The Victoria’s Secret Doc Is About More Than Jeffrey Epstein

The Hulu docuseries illuminates the dark side of Victoria's Secret's rise to retail dominance, but it's as much about slimy marketing as it is about predatory men


Stacy Lee Kong

Jul 22 2022

12 mins read


Image: Shutterstock

‎I keep thinking about this one scene in Victoria’s Secret: Angels and Demons, Hulu’s new docuseries about the dark business practices that built the brand into a retail behemoth (Canadians can watch on Amazon Prime). At one point in the third episode, Vogue journalist Nicole Phelps goes to the Victoria’s Secret offices to interview its then-chief marketing officer, Ed Razek, about the brand’s future and how it planned to keep up with the changing market. It was late 2018, and consumers had already embraced Rihanna’s super-inclusive Savage x Fenty line and indie companies with similar missions like ThirdLove and Universal Standard. 

The resulting Q&A was significant not just for the things that Razek shamelessly said on the record (“Everybody keeps talking about Rihanna’s show. If we had done Rihanna’s show, we would be accused of pandering without question,” “We attempted to do a television special for plus-sizes [in 2000]. No one had any interest in it, still don’t,” and “Shouldn’t you have [trans women] in the show? No. No, I don’t think we should. Well, why not? Because the show is a fantasy” were some of the stand-outs) but also in the impact it had on Victoria’s Secret’s reputation. Viewership of that year’s Victoria’s Secret fashion show dropped by 34%.

‎Celebrities, including former VS Angels like Karlie Kloss and Bella Hadid, distanced themselves from the company, and critically, so did consumers. As the documentary showed, Razek’s flippant attitude toward diversity was totally out of step with what its customers wanted—and seeing him say it so plainly helped push them to shop elsewhere. In 2013, the company owned 31.7% of the intimate apparel market; by the end of 2018 that was down to 24% and by 2020, it had fallen even further to 19%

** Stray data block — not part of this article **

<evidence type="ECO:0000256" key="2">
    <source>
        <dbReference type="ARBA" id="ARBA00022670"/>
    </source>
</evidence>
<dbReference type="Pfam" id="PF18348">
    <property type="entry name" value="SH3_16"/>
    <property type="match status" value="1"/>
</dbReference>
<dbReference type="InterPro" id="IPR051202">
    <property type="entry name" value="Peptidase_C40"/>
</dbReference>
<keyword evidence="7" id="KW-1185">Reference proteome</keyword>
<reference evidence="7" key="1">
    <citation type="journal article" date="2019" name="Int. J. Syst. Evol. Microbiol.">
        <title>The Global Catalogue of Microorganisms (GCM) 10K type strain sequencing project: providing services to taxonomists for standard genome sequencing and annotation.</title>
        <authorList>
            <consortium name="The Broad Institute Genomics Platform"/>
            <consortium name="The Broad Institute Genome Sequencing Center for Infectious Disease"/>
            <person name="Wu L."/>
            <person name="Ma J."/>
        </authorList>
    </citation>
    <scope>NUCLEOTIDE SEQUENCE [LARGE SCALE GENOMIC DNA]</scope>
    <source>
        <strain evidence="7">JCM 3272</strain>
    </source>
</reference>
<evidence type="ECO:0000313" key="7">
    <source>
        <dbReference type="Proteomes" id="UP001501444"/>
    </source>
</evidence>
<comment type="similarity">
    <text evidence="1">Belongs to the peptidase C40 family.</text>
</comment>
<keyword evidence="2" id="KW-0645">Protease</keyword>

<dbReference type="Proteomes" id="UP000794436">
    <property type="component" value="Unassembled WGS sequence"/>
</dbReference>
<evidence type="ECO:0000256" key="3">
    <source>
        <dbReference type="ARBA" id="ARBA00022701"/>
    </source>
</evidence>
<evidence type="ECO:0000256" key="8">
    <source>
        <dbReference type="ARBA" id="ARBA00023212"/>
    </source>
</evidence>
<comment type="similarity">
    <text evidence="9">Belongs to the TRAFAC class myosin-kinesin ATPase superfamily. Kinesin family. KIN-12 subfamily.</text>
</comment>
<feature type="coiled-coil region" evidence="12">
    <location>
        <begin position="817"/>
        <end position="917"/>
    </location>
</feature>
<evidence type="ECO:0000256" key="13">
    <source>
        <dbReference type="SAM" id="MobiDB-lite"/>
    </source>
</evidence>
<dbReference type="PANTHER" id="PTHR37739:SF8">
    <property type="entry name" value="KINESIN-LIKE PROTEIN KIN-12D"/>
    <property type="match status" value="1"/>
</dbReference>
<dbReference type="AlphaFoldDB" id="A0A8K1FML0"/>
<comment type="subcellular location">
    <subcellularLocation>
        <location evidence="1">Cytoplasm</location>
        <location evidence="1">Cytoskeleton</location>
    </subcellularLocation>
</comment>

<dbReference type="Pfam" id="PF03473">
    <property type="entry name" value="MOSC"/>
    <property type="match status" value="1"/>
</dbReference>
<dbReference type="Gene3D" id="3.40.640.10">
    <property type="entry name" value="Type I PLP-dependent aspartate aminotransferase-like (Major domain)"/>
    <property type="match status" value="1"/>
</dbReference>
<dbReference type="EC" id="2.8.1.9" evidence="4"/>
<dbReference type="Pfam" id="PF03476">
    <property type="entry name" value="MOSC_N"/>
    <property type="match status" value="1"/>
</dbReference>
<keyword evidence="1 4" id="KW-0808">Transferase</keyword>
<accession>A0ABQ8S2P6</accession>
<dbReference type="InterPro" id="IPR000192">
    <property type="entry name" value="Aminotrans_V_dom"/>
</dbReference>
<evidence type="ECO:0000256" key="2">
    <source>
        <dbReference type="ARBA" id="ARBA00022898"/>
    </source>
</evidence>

At one point, in a fleeting moment of self-reflection, Razek says, “we didn’t sound offensive, did we?” There’s a beat, and then the company’s executive vice president of public relations, Monica Mitro, replies: “You did.” It’s just a few seconds, but it stood out to me because it highlighted the contradiction between what VS claimed to be (an empowering brand that helped women own their sexuality) and what it actually was (a business run by men and focused on the male gaze). What’s more, it showed how little the company cared if people knew that. Victoria’s Secret basically admitted to a journalist that it was only using the language of empowerment to sell underwear—and I honestly don’t think that’s so different from the strategies we’re seeing other companies use today. 

Even before its most recent feminist rebrand, Victoria’s Secret was trying to use female empowerment to its advantage

In the beginning—the very beginning, like 1977—Victoria’s Secret was a lingerie brand founded by U.S. businessman Roy Raymond. Raymond, then 30, had gone into a department store to buy his wife lingerie but left, embarrassed because the saleswomen “made him feel like a deviant,” according to a 2013 Slate article on his tragic story. “Realizing that other male friends felt the same way, the 30-year-old saw an opportunity to create a market where none existed: A lingerie store designed to make men feel comfortable shopping there… He chose the name ‘Victoria’ to evoke the propriety and respectability associated with the Victorian era; outwardly refined, Victoria’s ‘secrets’ were hidden beneath.”